The way the Nikon 1 system currently covers that basic DL set of focal lengths is with terrible kit lenses. Terrible in spec (28-80mm isn’t right, and f/5.6 is too slow for the small sensor), terrible in performance, and really terrible in attributes (no lens hood possibility, are you kidding me? What other US$500+ camera can you say that for?). So we also need new zooms. 

    Moreover, since we’re talking usage differential, autofocus and powered zoom isn’t what we want. We want clear and usable manual focus ability and manual zoom as well as the automatic and powered stuff. And with those, we want things like focus peaking and direct magnification for confirmation. 

The problem with what I’ve just laid out is twofold.

First, that’s a very small design space to fit into. The DLs are awfully well specified, and the low end DX DSLRs are as well. There’s not a lot of space here for another product line, and the space is all relatively high-end.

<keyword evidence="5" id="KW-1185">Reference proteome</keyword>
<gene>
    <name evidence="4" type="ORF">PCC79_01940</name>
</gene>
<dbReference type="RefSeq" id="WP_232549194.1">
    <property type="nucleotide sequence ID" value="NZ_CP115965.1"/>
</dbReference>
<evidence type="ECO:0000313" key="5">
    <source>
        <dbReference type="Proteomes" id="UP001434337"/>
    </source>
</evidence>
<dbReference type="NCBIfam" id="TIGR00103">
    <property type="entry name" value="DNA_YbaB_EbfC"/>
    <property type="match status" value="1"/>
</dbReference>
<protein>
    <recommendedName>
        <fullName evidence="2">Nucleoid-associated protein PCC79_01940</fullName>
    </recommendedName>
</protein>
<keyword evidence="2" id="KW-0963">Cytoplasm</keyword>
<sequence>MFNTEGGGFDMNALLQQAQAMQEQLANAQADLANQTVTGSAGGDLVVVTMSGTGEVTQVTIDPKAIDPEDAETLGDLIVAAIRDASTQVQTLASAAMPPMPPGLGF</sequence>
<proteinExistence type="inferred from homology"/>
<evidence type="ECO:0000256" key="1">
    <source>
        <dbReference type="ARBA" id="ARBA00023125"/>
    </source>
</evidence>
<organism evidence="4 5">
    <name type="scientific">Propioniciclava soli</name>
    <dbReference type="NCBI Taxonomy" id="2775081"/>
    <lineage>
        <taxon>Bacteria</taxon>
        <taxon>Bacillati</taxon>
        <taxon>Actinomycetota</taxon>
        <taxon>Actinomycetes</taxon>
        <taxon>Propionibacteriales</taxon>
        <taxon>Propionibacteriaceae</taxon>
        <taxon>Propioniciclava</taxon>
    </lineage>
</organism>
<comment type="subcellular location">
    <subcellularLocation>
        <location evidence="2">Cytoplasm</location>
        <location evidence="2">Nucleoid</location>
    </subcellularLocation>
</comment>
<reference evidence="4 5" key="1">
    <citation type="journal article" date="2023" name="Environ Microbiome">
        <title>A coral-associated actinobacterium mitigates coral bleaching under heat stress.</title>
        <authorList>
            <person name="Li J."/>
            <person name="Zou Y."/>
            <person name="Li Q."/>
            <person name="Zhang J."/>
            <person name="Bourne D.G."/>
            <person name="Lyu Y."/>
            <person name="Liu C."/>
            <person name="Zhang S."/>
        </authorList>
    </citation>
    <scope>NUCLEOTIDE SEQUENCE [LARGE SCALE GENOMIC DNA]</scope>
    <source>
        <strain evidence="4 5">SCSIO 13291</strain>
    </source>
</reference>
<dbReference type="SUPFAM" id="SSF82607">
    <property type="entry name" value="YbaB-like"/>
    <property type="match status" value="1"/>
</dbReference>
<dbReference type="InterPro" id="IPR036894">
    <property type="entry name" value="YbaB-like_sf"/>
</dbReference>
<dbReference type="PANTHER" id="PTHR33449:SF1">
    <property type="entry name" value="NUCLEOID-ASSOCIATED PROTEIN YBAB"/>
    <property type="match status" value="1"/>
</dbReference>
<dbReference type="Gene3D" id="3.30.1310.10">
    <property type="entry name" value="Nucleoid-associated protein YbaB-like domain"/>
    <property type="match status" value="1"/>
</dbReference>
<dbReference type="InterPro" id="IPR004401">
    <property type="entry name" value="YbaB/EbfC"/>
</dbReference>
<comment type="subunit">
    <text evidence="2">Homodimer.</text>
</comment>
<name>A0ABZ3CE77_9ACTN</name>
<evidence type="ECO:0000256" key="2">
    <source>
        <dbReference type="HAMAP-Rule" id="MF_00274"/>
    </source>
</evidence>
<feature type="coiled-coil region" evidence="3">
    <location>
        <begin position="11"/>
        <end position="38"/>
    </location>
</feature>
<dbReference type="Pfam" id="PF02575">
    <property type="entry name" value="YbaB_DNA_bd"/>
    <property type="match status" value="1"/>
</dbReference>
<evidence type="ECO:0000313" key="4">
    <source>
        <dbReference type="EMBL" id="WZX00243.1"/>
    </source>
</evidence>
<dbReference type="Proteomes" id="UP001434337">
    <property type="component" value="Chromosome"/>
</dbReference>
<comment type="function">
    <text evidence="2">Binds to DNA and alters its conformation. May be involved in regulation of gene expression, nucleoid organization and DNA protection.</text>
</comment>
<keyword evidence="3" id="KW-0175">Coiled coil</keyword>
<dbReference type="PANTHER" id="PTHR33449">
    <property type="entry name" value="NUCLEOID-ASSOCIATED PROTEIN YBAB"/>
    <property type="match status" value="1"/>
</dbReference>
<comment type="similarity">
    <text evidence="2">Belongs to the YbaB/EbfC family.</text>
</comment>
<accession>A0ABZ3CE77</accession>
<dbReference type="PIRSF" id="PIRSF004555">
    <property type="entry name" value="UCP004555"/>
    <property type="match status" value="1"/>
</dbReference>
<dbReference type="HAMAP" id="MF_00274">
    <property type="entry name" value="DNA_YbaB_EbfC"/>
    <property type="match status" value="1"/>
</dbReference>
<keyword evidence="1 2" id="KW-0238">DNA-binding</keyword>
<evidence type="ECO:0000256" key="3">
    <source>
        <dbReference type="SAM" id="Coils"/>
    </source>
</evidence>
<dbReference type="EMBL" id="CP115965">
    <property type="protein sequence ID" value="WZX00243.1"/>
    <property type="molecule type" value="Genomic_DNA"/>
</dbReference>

Which brings up the second problem: price. The lowest DX DSLR already is lower than the DL in price. Now with a Nikon 1 refresh we’d be pushing performance, features, and usage items that increase that price significantly. We’d get up into the higher DX DSLR prices, exactly where the Nikon 1 failed before. 

But that’s all Nikon really has to work with, frankly. A small space that is going to produce relatively high priced Nikon 1’s that are essentially mini performance DSLRs with a two stop sensor penalty. I personally wouldn’t mind having such a product, though I’m not sure I’d buy it. 

And there’s the rub. Nikon is squeezing themselves this time around, as opposed to having the market squeeze them. 

I’d vote for Nikon to squeeze themselves some more, actually. What do I mean by that? Well, take the DX DSLRs down in physical size—they’re bigger than many old film era SLRs—without otherwise compromising them, and give DX  a full, appropriate lens set (buzz buzz).